Shawinigan — The words used by Jacques Savard to qualify the sound level meters business Vinacoustik during its testing in 2016 are obviously hard to digest for the Coalition against noise. Tuesday morning, Me Catherine Sylvestre was extensively cross-examined the witness to bring a different light about these devices.
Deputy director, acoustics and vibrations at SNC-Lavalin, Mr. Savard had begun her testimony in the course of the class action on April 18. At this time, it had described the equipment used by Vinacoustik of “sound level meters toys”, since they were neither certified nor calibrated for these measurements. Martin even suggested to the judge Suzanne Ouellet not to take account of the results obtained with these devices.
To Me new year’s eve is, therefore, reversed this interpretation in the cross-examination. Mr. Savard has been refined a bit his analysis, but on the merits, his position has not changed. According to him, sound level meters, type Noise Sentry, can only make data of a surgical precision and users should take this into account.
The lawyer then held up five noise studies carried out across the world to demonstrate that the recognised organisations were using these devices. The research Institute of public health of the University of Montreal, the University of Basel in Switzerland, the national Institute of public health of Quebec, the federal Office for the environment of Switzerland and the Department of public health of the City of Toronto, have taken their measurements with the same sound level meters that Vinacoustik during their research.
“All of these studies must be set aside because they have used an instrument that lack of precision?”, asked Me new year’s eve.
“If you don’t need accuracy, if you don’t need numbers very, very specific, if you don’t have to meet legal standards… This type of sound level meter does not meet the standards of the ministry of Environment or the ministry of Transport”, says Mr. Savard. In the context of the dispute in the lake at the Tortoise, he believes it is important to know the degree of measurement uncertainty that is conveyed.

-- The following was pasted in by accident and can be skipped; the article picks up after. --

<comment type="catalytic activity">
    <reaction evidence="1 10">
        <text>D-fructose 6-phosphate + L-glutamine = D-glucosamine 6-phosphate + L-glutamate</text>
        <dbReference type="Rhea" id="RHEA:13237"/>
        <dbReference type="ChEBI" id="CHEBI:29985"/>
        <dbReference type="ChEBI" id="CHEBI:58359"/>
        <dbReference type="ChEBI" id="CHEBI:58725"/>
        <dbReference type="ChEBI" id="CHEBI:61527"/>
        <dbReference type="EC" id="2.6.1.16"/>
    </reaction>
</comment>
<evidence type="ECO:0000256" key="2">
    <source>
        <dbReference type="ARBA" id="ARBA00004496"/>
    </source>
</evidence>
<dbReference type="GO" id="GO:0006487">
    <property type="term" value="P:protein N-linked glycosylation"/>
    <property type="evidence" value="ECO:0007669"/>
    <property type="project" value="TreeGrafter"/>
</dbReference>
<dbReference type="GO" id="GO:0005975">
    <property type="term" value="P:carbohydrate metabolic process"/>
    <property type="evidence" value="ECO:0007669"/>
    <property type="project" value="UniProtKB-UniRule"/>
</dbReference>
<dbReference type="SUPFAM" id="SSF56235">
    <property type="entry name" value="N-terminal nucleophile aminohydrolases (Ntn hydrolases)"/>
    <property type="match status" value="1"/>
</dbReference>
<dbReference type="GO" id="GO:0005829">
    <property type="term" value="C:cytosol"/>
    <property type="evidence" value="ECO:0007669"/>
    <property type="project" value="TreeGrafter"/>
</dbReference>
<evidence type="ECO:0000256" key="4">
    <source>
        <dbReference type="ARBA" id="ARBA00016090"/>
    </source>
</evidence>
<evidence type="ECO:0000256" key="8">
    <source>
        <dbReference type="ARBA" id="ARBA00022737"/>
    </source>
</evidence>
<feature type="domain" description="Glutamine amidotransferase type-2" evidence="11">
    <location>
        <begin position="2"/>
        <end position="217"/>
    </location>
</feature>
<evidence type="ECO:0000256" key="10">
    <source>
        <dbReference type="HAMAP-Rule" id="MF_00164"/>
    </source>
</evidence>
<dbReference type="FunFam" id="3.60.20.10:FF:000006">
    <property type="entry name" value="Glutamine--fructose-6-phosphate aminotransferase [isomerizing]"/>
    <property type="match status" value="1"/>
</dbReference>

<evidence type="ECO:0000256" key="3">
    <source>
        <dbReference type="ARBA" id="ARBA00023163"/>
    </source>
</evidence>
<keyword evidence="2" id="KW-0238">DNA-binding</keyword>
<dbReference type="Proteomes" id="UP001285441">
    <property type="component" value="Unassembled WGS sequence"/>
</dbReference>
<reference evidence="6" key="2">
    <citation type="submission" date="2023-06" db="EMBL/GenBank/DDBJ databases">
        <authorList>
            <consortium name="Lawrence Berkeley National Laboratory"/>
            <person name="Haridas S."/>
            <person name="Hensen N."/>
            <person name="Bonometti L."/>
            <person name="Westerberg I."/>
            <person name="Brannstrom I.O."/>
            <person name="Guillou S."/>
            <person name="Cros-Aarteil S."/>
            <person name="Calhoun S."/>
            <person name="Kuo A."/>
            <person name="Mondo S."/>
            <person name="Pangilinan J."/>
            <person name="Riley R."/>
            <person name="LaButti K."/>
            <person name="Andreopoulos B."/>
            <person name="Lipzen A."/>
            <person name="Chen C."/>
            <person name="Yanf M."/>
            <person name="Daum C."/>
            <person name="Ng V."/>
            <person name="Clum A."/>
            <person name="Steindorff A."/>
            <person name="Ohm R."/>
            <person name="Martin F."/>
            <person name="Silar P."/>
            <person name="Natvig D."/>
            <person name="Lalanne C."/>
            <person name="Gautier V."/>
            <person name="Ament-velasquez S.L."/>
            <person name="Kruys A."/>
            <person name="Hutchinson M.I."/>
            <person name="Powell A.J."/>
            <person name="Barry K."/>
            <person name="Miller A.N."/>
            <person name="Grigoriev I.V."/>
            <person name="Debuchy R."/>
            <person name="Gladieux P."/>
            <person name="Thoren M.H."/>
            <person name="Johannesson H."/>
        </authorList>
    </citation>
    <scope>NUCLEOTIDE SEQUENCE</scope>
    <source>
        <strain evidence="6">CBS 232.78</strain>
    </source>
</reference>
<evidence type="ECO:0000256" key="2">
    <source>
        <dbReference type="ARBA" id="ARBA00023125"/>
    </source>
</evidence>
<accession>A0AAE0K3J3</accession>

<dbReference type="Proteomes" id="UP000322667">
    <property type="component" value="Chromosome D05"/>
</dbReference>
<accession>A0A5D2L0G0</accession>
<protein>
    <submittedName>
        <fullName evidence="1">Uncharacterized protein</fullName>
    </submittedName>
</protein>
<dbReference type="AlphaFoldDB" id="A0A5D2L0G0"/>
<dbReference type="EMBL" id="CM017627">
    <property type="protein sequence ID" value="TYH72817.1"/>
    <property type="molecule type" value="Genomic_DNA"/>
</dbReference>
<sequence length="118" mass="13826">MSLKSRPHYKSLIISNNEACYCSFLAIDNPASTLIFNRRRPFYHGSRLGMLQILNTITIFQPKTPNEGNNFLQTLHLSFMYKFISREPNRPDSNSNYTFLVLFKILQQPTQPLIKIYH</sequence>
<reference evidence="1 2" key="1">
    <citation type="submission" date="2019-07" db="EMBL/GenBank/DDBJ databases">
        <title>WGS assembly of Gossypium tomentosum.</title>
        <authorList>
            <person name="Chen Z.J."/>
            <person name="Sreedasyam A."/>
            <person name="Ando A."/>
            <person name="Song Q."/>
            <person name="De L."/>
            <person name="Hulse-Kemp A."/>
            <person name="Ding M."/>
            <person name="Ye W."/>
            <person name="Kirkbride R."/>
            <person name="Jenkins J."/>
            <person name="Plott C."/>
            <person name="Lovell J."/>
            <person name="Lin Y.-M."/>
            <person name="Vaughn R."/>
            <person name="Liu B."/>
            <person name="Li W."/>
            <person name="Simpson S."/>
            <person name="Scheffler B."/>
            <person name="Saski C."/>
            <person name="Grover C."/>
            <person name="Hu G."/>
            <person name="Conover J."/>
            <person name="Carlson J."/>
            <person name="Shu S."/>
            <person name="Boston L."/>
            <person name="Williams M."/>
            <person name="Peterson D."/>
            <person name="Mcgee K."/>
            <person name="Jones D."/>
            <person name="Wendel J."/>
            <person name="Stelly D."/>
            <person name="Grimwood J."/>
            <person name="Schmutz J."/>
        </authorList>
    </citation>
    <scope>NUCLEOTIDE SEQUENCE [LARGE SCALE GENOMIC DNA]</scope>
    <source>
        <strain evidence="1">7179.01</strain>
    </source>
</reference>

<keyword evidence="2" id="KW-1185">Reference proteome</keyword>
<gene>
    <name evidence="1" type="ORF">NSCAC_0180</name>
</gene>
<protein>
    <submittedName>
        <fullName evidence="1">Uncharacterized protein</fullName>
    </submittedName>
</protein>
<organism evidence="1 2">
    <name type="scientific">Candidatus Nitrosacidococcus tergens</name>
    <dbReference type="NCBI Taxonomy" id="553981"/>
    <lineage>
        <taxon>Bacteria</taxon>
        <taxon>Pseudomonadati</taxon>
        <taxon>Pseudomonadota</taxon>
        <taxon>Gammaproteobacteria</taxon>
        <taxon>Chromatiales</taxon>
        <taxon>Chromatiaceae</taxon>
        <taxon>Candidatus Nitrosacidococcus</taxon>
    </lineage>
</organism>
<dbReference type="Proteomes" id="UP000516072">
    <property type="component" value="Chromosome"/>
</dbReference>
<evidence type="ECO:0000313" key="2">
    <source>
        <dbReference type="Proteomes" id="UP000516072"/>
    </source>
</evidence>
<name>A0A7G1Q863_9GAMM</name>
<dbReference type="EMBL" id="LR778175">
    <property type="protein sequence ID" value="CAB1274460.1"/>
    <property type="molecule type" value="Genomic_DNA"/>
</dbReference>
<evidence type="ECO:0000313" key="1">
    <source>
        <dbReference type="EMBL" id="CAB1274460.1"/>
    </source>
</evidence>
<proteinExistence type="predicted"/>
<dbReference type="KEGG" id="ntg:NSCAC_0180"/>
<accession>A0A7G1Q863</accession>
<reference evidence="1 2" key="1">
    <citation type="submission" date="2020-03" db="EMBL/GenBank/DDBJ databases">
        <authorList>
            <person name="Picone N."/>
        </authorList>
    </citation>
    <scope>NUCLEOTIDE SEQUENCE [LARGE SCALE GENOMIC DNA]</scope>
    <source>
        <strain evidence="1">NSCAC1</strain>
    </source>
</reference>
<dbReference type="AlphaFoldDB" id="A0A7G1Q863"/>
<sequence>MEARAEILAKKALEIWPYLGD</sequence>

Me Myriam Brixi is returned to the interrogation to the defendant asking Mr. Savard how could you describe the noise on the lake at the Turtle. For him, there is nothing exceptional about this place compared to residences located in areas that are comparable, close to an airport, a railway or a highway.
“The soundscape at the lake, the Turtle is not unusual,” he concluded, recalling that the tourist flights are conducted in periods that are limited by temporal restrictions from Transport Canada.
This is the advice that were shared among seven other witnesses called to the bar by Bel-Air Laurentien aviation on Tuesday. For these people, the seaplanes are more an attraction than a nuisance.
Marie-Josée Lafond, owner of a marketing firm and a cottage at the lake to the Turtle, meant that she liked to go there to work when she needs “quiet, calm, a refuge of peace”. The middle was even encouraged to get his pilot’s license and during her class, she remembers that her coach insisted on the importance of respecting the residents.
On his side, Patrice Bourcier has lived through periods of convalescence for the past six years, after having fought cancer and hernias. He spent these moments with his residence in the lake of the Turtle and the seaplanes have not disturbed his rest period.
Freelance journalist at Sorel, Annie Bourque was not excluded from the action, but the stories heard in the course of this trial prompted her to testify. She inherited the cottage of his mother in 2014.
“I find it staggering that a business finds themselves in a trial then it is established for years,” she says. “I understand that there has been exaggeration, but today, it is a lot better.”
In cross-examination, ms. Marie-Anaïs Sauvé noted that since 2009, the number of passengers of sightseeing flights had quadrupled in Bel-Air Laurentien aviation. A situation that has been ignored obviously Ms. Bourque before you have read it in Le Nouvelliste, but that doesn’t change his perception.
“I remember most is that he said some outrageous”, reiterates it. “Not being able to receive friends or read a book, then I manage to do it despite my attention deficit, it didn’t make sense!”
Finally, Baptiste Prud’homme, director of the Village’s lumberjack Big Battery, came to support the importance of Bel-Air Laurentien aviation in the offer of regional tourism. According to his assessment, about half of the buses of tourists that pass in him also foresee a flight of seaplane from the lake to the Turtle during their stay in the region.